K&L Wines on Vine is such a treat. It’s a wine wonderland: everything is good and the people there are just great! While taking a look at wines last week, all of them with their little notes about why they are good from the staff, one had a particularly large sign that said “OMG” on it. Because I am Cher from Clueless at heart, I investigated: apparently it was a wine made by Drew Barrymore, which the sign–seen above–blatantly said in a very self-aware way. We otherwise would have laughed and walked away; however, as Bobby pointed out, the label and branding was designed by Shephard Fairey. This whole thing was too silly to pass up.
When we visited the Hollywood and Highland Farmers Market in October, we thought it was going to get better. We anticipated them to actually start selling produce and things you actually associate with farmers markets but they definitely didn’t and the market definitely no longer exists. When we saw signs above the Hollywood and Western subway station that said they now had a farmers market, we were a bit nervous. Thus, we had to check it out last thursday. Surprise: it’s really nice.
“We think it’s about ninety years old,” Ryan Honey says, looking up at the large tree he’s speaking about. The tree is as tall as a three story building and has a trunk with the diameter of a small dining room table. It’s bark is scaly and its leaves are long and thin, some dark green and some a golden yellow. Its branches are scraggly and droop from the weight of the giant avocados it fruits: this is the now mythic Dinosaur Egg Avocado tree we’ve heard about.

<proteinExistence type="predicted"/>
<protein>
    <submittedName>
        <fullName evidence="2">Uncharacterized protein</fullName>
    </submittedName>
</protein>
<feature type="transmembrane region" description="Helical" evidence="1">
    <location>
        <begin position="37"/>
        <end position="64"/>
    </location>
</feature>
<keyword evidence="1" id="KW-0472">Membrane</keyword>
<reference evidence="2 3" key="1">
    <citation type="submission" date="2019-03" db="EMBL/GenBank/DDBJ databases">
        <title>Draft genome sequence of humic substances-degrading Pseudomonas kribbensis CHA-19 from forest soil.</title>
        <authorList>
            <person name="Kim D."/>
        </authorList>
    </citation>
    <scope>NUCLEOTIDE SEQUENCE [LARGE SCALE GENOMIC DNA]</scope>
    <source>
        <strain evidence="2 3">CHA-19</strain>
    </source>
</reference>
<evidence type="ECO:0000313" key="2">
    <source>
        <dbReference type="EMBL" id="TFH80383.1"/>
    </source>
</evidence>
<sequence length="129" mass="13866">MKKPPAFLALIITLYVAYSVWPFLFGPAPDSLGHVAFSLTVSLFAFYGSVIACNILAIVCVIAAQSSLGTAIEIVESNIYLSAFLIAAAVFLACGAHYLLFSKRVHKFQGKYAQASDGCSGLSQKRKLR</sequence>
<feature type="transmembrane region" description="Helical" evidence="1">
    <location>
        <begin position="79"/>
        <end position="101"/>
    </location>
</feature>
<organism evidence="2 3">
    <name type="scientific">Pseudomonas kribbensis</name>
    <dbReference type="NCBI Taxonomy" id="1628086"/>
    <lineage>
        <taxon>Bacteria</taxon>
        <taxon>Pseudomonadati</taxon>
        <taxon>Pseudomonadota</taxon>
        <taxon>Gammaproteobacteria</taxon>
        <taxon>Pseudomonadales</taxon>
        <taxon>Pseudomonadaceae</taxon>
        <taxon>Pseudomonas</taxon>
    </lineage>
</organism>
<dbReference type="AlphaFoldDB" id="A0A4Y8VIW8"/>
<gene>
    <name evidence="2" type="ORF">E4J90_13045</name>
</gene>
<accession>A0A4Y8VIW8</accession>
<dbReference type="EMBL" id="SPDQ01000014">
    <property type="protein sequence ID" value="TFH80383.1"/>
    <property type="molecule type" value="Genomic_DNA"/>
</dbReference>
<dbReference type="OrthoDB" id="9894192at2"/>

Made In L.A. is coming to the Hammer, Barnsdall Park, LAXART, and billboards around town on June 2 and will showcase sixty emerging, under-recognized Los Angeles artists–one of which will be voted to win a $100,000 prize. In order to help you make an educated vote this summer, we’re counting down to Made In L.A. by showcasing each artist participating in the biennial.
David Snyder is a Los Angeles based artist who works in installation and video, his pieces often concentrating on the absurdity of life in the twenty first century.
A few months ago we were looking for new places to eat on Yelp, which has turned into one of our favorite pastimes. We just aimlessly shuffle through places blocks away from us on our phones hoping to find some uncovered gem or hoping what we want to eat will reveal itself to us. One late night we found an interesting sounding taco place with great reviews tucked in some corner of the Hollywood and Highland complex: Komida.